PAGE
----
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Details if other :. Thanks for telling us about the problem. Return to Book Page. Margaret Jull Costa Translator. Nobel Prize-winner Jose Saramago's brilliant new novel poses the question what happens when the grim reaper decides there will be no more death?
On the first day of the new year, no one dies. This, of course, causes consternation among politicians, religious leaders, morticians, and doctors. Among the general public, on the other hand, there is initially mass celebration. Flags are hung out on balconies; people dance in the streets. They have achieved the great goal of humanity: eternal life.
Then reality hits home—families are left to care for the permanently dying; life-insurance policies become meaningless; and funeral parlors are reduced to arranging burials for pet dogs, cats, hamsters, and parrots. Death sits in her chilly apartment, where she lives alone with scythe and filing cabinets and contemplates her experiment: What if no one ever died again?
What if she, death with a small "d," became human and were to fall in love? Get A Copy. Hardcover , pages. Published October 1st by Houghton Mifflin first published More Details Original Title.
Other Editions Friend Reviews. To see what your friends thought of this book, please sign up. To ask other readers questions about Death with Interruptions , please sign up. I am on page 70, does this book get any better, or does it keep going on in this vein? JP Peste Somewhere around the middle it was boring, but then, when death becomes the main character, it became one of my favourite books. Give it a try. I thin …more Somewhere around the middle it was boring, but then, when death becomes the main character, it became one of my favourite books.
I think it'll be worth the effort. Jorge A. See all 3 questions about Death with Interruptions…. Lists with This Book. Community Reviews. Showing Rating details. More filters. Sort order.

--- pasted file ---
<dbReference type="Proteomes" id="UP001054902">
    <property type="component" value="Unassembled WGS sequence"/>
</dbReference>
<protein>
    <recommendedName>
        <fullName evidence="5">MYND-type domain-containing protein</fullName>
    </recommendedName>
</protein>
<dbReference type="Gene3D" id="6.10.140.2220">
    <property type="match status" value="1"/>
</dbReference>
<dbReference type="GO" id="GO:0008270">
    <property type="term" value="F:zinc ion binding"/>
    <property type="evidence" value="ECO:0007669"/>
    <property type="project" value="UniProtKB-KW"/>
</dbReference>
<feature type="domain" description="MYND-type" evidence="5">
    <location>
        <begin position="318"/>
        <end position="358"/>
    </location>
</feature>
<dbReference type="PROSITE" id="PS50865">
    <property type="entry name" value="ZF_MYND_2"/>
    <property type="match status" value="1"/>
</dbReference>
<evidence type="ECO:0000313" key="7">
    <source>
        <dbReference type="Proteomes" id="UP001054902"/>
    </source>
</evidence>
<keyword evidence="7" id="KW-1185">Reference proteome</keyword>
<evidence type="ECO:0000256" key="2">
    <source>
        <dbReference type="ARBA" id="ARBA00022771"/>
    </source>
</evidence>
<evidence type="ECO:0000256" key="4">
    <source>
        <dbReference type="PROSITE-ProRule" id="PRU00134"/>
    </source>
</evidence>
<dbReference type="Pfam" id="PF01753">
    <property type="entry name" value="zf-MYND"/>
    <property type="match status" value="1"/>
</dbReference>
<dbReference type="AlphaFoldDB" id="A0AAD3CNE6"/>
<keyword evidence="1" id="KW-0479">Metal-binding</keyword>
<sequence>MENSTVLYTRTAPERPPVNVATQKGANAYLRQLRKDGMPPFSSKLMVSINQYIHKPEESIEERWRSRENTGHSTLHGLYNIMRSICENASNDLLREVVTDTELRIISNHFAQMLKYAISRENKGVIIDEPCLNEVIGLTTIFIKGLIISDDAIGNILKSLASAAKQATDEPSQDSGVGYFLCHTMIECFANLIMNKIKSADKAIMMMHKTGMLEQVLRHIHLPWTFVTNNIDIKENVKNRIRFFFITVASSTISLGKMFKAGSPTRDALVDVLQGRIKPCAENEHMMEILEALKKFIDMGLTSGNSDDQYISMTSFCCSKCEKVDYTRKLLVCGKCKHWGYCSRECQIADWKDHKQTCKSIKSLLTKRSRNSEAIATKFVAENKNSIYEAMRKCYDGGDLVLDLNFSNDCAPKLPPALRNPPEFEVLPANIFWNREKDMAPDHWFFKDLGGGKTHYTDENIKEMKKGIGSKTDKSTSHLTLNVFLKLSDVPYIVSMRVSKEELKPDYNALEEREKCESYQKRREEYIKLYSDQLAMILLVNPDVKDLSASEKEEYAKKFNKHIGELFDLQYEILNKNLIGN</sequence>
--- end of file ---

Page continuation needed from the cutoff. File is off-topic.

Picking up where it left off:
Start your review of Death with Interruptions. Oct 04, Jim Fonseca rated it really liked it Shelves: portuguese-authors , nobel-prize. What happens if people stop dying? After a general celebration many people are actually in trouble: undertakers, those who work for cemeteries and insurance companies and others. The nation passes a law that pets must be given full burials!
Lady Death has taken a holiday in this one country. And she is a she in languages with gendered pronouns. But What happens if people stop dying? But people still age. Now Grandma will be suffering up in that corner bedroom indefinitely. Some people start smuggling the very elderly across the border where they die and are buried.
A new industry grows up around that. Are they heroes or villains? A lot of the early part of the book is a cynical description of political compromise and government inefficiency and corruption. But one letter keeps getting returned by the post office — nothing mystical, probably just the usual bureaucratic screw-ups. Death leaves her cold, windowless office and decides to investigate. The person the letter is addressed to is a middle-aged man, a cellist, living a solitary life with his dog.
There is occasional dialogue but no quotation marks. A good read although not my favorite by Nobel Prize winner Saramago. View all 31 comments. First released in in its original Portuguese, the novel was translated into English by Margaret Jull Costa in The novel centers around death as both a phenomenon, and as an anthropomorphized character. A key focus of the book is how society relates to death in both of these forms, and likewise, how death relates to the people she is meant to kill.